Now were talking! I guess that means that they can be taken apart right? I found a 2 piece set that said "the panel groove and stub tenon must be cut seperatly" Does that sound like what I need? Here is a link to the one I was looking at buying. I am using 3/4" cherry stock. Could you look at this please and tell me if this is what I need? Thanks for the help.
http://www.toolstoday.com/p-4964-cla...l-cutters.aspx
Hi Marty - I think that's exactly what you are looking for
My "scratch this" post was a suggestion to use the rail and stile without the cutter but realized after I read it that that would throw the proportions off, giving sort of a goofy profile unless you did a lot of planning.

Another thing you could do would be just use a standard profile bit, ogee or whatever, and miter all the joints so the profiles meet.

John

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post #14 of 23 Old 05-13-2012, 11:30 PM Thread Starter
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Thanks jschaben, I appreciatte the help.
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post #15 of 23 Old 05-14-2012, 06:53 AM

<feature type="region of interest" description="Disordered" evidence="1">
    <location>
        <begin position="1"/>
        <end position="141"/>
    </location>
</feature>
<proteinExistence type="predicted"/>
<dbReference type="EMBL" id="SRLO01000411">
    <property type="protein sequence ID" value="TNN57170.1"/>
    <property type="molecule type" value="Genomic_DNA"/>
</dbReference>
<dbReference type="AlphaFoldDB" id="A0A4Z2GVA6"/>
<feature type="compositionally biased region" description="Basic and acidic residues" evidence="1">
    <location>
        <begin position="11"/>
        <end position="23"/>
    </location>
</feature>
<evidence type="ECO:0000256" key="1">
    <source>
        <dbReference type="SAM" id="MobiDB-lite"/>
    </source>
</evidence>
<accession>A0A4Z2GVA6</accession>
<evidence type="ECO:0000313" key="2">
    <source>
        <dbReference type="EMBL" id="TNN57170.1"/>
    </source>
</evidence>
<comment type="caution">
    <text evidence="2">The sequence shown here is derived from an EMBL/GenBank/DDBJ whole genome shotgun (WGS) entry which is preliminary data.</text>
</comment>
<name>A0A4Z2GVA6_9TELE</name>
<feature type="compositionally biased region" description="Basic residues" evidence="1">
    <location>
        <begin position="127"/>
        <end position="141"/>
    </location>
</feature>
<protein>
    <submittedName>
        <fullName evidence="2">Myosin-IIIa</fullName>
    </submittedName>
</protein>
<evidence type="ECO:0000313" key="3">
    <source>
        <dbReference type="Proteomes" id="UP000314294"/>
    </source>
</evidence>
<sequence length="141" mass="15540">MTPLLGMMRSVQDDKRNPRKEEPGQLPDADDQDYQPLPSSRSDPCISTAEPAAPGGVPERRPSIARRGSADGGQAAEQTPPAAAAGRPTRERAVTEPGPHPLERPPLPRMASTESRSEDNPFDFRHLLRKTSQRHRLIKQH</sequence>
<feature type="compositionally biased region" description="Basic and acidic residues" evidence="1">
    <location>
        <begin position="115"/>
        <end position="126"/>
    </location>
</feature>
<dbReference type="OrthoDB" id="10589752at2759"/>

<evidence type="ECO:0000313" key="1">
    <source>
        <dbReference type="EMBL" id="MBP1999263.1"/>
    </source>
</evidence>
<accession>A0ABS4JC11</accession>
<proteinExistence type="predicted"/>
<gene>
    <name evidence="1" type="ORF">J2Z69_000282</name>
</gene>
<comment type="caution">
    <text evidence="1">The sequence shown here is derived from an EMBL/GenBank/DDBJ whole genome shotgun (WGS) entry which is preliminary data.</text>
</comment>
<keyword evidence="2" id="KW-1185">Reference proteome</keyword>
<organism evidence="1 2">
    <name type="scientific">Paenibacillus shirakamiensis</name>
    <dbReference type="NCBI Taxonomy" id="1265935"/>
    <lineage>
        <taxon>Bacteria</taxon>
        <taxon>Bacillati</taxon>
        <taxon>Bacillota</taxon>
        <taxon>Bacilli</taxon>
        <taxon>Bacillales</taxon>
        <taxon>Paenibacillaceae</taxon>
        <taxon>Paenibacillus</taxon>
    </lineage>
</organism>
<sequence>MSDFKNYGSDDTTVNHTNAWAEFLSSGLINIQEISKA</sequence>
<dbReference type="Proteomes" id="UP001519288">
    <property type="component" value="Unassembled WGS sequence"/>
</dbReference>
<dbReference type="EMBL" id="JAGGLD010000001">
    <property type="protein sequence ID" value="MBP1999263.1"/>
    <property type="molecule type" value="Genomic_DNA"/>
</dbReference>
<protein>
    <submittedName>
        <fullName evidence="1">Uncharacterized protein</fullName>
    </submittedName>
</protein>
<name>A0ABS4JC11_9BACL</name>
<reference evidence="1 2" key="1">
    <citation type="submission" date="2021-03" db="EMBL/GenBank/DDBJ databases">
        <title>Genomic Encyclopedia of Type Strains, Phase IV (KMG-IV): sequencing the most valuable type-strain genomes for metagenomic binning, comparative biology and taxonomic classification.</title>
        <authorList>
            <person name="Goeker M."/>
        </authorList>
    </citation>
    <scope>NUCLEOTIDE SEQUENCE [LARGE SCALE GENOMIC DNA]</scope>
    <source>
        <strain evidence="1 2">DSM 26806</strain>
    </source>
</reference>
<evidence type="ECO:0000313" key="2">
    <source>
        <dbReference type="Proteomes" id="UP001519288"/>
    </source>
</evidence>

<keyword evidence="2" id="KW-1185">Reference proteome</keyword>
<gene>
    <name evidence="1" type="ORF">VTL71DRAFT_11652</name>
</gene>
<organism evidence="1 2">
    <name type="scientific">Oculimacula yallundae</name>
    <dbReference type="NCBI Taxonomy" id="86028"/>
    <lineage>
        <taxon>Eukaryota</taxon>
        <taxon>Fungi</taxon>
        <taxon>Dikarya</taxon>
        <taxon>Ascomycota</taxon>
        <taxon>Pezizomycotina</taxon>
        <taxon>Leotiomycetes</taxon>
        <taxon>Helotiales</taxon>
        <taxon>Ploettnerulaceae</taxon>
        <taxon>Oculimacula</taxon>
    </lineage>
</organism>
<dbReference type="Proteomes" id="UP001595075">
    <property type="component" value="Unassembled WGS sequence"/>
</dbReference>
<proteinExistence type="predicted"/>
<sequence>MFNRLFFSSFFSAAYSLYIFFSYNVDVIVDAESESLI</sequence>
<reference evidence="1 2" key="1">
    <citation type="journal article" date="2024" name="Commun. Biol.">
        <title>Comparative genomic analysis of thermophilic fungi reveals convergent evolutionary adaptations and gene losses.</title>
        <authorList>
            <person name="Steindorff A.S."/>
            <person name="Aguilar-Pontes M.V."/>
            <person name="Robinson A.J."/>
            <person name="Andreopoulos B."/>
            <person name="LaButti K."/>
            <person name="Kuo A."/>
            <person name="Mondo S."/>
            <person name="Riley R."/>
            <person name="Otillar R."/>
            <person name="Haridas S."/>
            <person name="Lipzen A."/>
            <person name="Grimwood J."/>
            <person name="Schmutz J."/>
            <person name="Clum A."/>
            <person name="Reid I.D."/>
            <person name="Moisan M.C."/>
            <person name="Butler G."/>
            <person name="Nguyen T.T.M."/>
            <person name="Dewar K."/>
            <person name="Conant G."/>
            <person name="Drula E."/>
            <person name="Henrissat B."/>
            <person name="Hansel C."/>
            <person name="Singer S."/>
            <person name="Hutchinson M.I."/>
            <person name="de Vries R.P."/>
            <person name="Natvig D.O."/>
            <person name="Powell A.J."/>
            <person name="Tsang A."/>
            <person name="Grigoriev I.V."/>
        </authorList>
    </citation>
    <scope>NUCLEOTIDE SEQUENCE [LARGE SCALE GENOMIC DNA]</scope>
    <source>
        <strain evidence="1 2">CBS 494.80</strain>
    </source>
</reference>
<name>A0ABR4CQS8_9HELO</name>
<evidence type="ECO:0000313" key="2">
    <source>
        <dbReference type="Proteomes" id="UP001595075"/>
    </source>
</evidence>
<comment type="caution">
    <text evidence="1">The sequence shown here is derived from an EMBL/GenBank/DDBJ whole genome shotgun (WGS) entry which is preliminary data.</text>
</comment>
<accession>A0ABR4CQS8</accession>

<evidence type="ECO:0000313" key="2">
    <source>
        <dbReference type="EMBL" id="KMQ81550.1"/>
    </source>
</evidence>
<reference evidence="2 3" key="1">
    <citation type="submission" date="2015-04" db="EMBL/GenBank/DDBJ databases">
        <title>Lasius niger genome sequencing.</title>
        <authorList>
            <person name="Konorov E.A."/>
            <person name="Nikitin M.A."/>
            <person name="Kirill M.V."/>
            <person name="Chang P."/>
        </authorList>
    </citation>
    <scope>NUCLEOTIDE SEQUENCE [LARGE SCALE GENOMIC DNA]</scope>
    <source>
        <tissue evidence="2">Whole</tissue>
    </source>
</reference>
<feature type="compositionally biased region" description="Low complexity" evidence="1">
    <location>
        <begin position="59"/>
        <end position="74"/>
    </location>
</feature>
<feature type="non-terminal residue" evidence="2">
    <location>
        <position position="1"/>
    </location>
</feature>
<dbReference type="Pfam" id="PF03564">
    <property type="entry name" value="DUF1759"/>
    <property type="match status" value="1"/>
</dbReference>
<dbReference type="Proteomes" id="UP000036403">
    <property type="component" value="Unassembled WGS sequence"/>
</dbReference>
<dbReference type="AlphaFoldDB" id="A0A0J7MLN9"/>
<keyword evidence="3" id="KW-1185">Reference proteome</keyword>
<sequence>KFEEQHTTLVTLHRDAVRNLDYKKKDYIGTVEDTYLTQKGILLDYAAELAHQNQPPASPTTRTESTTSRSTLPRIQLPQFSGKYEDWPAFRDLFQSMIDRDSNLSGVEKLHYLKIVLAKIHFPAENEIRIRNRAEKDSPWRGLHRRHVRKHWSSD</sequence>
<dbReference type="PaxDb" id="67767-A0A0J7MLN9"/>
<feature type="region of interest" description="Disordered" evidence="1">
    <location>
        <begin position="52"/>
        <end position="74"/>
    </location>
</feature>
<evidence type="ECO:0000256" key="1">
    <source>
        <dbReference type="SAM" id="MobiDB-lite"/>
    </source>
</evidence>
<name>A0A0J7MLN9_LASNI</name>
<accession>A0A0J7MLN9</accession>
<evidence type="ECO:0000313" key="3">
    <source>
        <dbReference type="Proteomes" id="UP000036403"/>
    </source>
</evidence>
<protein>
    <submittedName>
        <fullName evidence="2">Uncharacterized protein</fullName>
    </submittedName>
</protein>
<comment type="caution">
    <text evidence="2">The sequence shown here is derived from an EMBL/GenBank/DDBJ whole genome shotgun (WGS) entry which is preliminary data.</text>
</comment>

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If you cover the whole wall with " paneling, you can just apply the moulding to the surface.










.
'Yes, it is a pretty simple job. You either buy or make the molding and then a simple miter joint at the corners.

George
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post #16 of 23 Old 05-14-2012, 08:46 AM
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I did the same thing you want to do. 1/4" ply and glued on the rails and stiles. I purchased oak molding and applied it. The wall on the right with the pilaster is original and I added the paneling straight ahead with the light switch and the door knob. The door is a metal door and to hold down the added weight, I routed out the backs of the rails and stiles so they are just a shell. This is a condo apartment in a large old house that was converted to condos.
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post #17 of 23 Old 05-14-2012, 09:49 AM
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Originally Posted by Martyanderson View Post
Now were talking! I guess that means that they can be taken apart right? I found a 2 piece set that said "the panel groove and stub tenon must be cut seperatly" Does that sound like what I need? Here is a link to the one I was looking at buying. I am using 3/4" cherry stock. Could you look at this please and tell me if this is what I need? Thanks for the help.
http://www.toolstoday.com/p-4964-cla...l-cutters.aspx